We all get caught up in living our personal lives — the kids, work, the house, the car and the like. While we are busy with what seems to be so important in our own lives, the United Nations (UN) has recently declared drought and famine in parts of Somalia as being the worst in over 60 years.
This is hard to imagine when living as we do in a wealthy society, but the crisis has reached alarming levels. The UN’s Food Security and Nutrition Analysis Unit has ranked the crisis in Somalia as the worst food security situation in the world today with an estimated 310,000 people now suffering from malnutrition.
The International Committee of the Red Cross reports that one in ten children there is at risk of starving to death. The pictures of emaciated babies are everywhere in the media. How could it be that such deprivation in Somalia co-exists with sheer abundance and comfort in other parts of the world?
Again, it is hard to fathom the hunger and deprivation in Somalia in comparison with high levels of consumption and indulgence that are taken as normal in the developed world. The fact that we take so much for granted is regrettable.
Nevertheless, during this holy month of Ramadan, we are encouraged to look beyond our own comfort. We are expected to reflect on the needs of those less fortunate and question ourselves on how we can help. We must push ourselves to look at the unpleasant reality in Somalia and be moved to action.
The UN says the number of persons in need in Somalia has increased by one million over the last six months. That makes this Ramadan especially important. Somalia should be at the top of our mind during this holy month, and humanitarian aid should be our focus.
Somalia can no longer be viewed from a political viewpoint when deciding whether or not to help; it has gone far beyond this political debate over the last few weeks and months. The magnitude of the catastrophe is becoming clearer by the day, even to world leaders who until a few weeks ago were silent on the topic of aid. Politics must be put aside and support must begin to flow into the Horn of Africa in an attempt to avert a much bigger disaster.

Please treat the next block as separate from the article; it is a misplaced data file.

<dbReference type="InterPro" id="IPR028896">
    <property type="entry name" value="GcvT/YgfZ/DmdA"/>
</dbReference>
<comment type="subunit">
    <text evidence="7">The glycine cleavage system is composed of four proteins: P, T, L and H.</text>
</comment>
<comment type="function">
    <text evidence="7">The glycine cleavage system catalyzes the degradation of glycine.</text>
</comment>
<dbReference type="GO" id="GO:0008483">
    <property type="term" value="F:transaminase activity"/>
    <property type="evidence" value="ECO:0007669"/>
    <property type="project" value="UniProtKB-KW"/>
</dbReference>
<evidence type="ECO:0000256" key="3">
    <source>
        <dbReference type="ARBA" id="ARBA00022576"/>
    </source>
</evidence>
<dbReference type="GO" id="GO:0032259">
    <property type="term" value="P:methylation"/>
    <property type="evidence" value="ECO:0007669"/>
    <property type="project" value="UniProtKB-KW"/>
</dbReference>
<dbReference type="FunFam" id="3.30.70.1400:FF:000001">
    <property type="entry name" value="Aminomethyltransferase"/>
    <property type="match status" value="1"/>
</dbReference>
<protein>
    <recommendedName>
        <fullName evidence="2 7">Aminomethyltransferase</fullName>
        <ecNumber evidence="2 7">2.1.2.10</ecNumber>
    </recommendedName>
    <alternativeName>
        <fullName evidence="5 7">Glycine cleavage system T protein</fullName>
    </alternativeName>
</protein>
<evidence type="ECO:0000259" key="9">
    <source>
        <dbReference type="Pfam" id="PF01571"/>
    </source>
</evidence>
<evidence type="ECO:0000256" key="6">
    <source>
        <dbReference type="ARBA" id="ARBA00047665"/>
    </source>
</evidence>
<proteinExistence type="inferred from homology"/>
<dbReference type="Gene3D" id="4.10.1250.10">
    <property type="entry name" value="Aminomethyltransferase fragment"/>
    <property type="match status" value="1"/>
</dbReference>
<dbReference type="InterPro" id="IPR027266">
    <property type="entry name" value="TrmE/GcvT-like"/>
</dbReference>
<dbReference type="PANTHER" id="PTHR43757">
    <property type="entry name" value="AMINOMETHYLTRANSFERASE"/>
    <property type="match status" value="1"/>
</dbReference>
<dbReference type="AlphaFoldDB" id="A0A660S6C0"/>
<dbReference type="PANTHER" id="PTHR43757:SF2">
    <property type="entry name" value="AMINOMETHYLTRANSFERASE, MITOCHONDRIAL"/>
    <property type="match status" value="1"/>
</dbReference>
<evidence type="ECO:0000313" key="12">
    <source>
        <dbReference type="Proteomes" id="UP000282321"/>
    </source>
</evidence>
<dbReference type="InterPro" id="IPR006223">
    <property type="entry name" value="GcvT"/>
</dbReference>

The UN refugee agency (UNHCR) recently made its first airlift of aid into Mogadishu in the past fiver years. Turkish Prime Minister Recep Tayyip Erdogan said, only two days ago, that he and his family would visit Somalia this week to draw international attention to the East African country’s plight.
The United States recently announced that it had given $580m in aid as of August 8, 2011 and an additional $17m was announced by Secretary of State Hillary Clinton on Thursday.
Unfortunately, so far no government in the Gulf region has officially committed to lending financial support to those affected. Humanitarian aid agencies, like the Qatar Red Crescent, are fully engaged in providing aid to Somalia. QRC, in fact, has a long ongoing project in the country.
It is now a purely humanitarian crisis where innocent children are dying every day. It has become a public health disaster unfolding before our very eyes. Leaders must be galvanised to act and support this humanitarian effort.
Will world leaders facilitate enough aid to make a difference, and will we, as fellow humans, take up the cause and lend a helping hand to the poor, the sick, the weak, the displaced and the dying in Somalia?
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